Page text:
Religious unity

Sri Chinmoy teaches that all religions and spiritual paths can lead to the same goal. Although they may differ in outer forms, they share the same underlying essence.

“Each individual seeker views the Creator and the creation according to his own aspiration and level of development. What we need is light to illumine our inner and outer differences. It is through our oneness-life that we will walk, march and run to the Supreme. We must have appreciation for and sympathetic oneness with all religions in order to create a harmony that will spread throughout the length and breadth of the world.”

– Sri Chinmoy [1]

Religious tolerance and religious oneness

Mill Hill Unitarian church Leeds

Tolerance for other religious paths is a good starting point. But, from a spiritual point of view, tolerance is only a first step, because grudging tolerance may still leave a sense of superiority. If a seeker feels his religion is superior to others, there is a sense of pride and separation. The best attitude is to feel that if the source of religious traditions is the same, there is no superiority and question of judgement. Let each go in his own way.

Outer imperfection and the inner reality

When we look at religions (or really any organisation on earth) there is imperfection. People who follow religions may fail to uphold the highest ideals of their religion, and even use religious affiliation as an excuse to justify their wrong behaviour.

But, at the same time we should try and understand the underlying essence of religion and spiritual paths.

“True religion has a universal quality. It does not find fault with other religions. False religions will find fault with other religions; they will say that theirs is the only valid religion and their prophet is the only saviour. But a true religion will feel that all the prophets are saviours of mankind. Forgiveness, compassion, tolerance, brotherhood and the feeling of oneness are the signs of a true religion.”

– Sri Chinmoy, [2]

We cannot judge the inner spiritual reality of religious ideals by what adherents may or may not practise. The essence of religion is love of God, love of Truth and treating others as we would wish to be treated. To really experience the meaning of religion, we need to go beyond words and thought and experience the consciousness of the Higher Reality. This is not the realm of philosophy and words, but mysticism.

Sri Ramakrishna

Sri Ramakrishna was an uneducated spiritual Master from Bengal. From an early age he had a burning aspiration to realise God, to realise the Highest. The unique contribution of Sri Ramakrishna was to practise the religious and spiritual practices of all the major religions and spiritual paths. Sri Ramakrishna did not read books or give lectures on religion, he practised it in the purest sense. He was a mystic who devoted all his energy and aspiration towards God. After realising God, through devotion to Mother Kali (Hinduism), he also practised the Sadhana of Christianity, Buddhism, Islam and different Hindu sects – from Vedanta to Vaishnavism.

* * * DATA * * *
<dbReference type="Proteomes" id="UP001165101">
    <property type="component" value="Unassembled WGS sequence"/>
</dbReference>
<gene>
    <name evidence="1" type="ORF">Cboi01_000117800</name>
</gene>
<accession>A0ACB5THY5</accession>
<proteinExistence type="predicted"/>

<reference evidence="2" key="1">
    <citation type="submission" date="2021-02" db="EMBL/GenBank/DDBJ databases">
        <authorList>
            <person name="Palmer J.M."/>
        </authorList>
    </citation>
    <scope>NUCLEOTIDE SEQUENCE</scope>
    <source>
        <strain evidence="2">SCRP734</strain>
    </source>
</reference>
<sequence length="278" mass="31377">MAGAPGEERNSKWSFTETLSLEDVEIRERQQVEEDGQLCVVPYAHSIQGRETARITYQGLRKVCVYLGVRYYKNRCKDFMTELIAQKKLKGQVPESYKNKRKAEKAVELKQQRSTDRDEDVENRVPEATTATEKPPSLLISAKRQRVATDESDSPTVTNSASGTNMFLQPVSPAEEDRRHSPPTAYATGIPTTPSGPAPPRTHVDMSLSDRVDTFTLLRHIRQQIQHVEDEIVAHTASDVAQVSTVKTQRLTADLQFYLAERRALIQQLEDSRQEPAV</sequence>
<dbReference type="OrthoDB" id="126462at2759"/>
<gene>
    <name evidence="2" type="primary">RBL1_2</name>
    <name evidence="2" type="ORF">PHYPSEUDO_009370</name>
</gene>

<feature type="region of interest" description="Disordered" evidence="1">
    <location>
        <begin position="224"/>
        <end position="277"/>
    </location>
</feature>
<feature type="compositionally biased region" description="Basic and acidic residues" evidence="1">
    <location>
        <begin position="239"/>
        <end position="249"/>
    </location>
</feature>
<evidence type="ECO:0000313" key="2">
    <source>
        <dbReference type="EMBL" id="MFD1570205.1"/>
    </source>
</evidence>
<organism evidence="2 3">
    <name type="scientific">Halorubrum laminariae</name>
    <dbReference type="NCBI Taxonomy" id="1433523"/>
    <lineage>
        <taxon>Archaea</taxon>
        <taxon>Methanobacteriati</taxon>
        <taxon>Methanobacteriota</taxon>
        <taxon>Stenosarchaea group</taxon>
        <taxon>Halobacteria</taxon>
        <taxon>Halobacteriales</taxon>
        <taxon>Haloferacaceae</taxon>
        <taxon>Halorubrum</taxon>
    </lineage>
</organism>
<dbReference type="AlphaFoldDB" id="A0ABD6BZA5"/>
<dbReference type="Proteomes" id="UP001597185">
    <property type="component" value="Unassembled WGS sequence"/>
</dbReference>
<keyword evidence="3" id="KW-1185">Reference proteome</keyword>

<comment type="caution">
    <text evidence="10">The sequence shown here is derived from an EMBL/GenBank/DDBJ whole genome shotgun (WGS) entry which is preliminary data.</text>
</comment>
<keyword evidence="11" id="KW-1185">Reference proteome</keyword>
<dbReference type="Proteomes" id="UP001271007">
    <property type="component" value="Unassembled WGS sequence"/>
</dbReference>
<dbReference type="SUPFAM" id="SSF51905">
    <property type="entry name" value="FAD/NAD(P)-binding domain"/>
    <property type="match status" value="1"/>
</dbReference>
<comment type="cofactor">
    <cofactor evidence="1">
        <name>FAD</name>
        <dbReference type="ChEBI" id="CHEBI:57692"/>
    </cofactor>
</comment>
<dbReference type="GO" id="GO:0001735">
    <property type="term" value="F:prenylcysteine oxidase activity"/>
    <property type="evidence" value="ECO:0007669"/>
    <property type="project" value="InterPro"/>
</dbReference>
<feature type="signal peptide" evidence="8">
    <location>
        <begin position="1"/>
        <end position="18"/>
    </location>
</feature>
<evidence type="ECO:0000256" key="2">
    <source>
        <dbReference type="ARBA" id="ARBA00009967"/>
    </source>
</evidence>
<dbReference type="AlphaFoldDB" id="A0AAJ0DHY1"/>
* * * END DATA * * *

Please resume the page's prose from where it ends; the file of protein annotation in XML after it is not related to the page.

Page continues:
Sri Ramakrishna was able to experience the underlying spiritual essence of different religious paths. This was not a philosophical understanding, but his direct personal experience.

Swami Vivekananda and the Parliament of World Religions.

Swami Vivekananda was a close disciple of Sri Ramakrishna. In 1893, this young penniless monk travelled to America to participate in the inaugural Parliament of Religions.

“I am proud to belong to a religion which has taught the world both tolerance and universal acceptance. We believe not only in universal toleration, but we accept all religions as true.”

– Swami Vivekananda 11th September, 1893, World Parliament of Religions

Vivekananda captured the imagination of America and the whole world by declaring the universal oneness of different religions. Vivekananda touched the intuitive feeling that as there are many people, so there are many paths. Vivekananda offered a clarion call for religious tolerance, and a brotherly feeling amongst the people of the world.

It was fitting that the spiritual successor of Sri Ramakrishna could give voice to the inner reality of what his Master had experienced. The 1893 World Parliament of Religions is widely considered to be the birth of the modern interfaith movement. In the Nineteenth Century the idea that different religions and spiritual paths had equal validity was very rare in the Western world. Now, it is more common, and hopefully this is the future – people learning to see different approaches to life as valid and losing a sense of superiority / inferiority.

Whether we follow a religion or no particular religion, the most important thing is the life we lead and how we treat others. If we can pray and meditate and have a good feeling towards the world, then we will be secure in with our own faith.

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Photo top: Mill Hill Unitarian Chapel, Leeds


[1] World-Destruction: Never, Impossible! Part 1, Agni Press, 1994

[2] World-Destruction: Never, Impossible! Part 1, Agni Press, 1994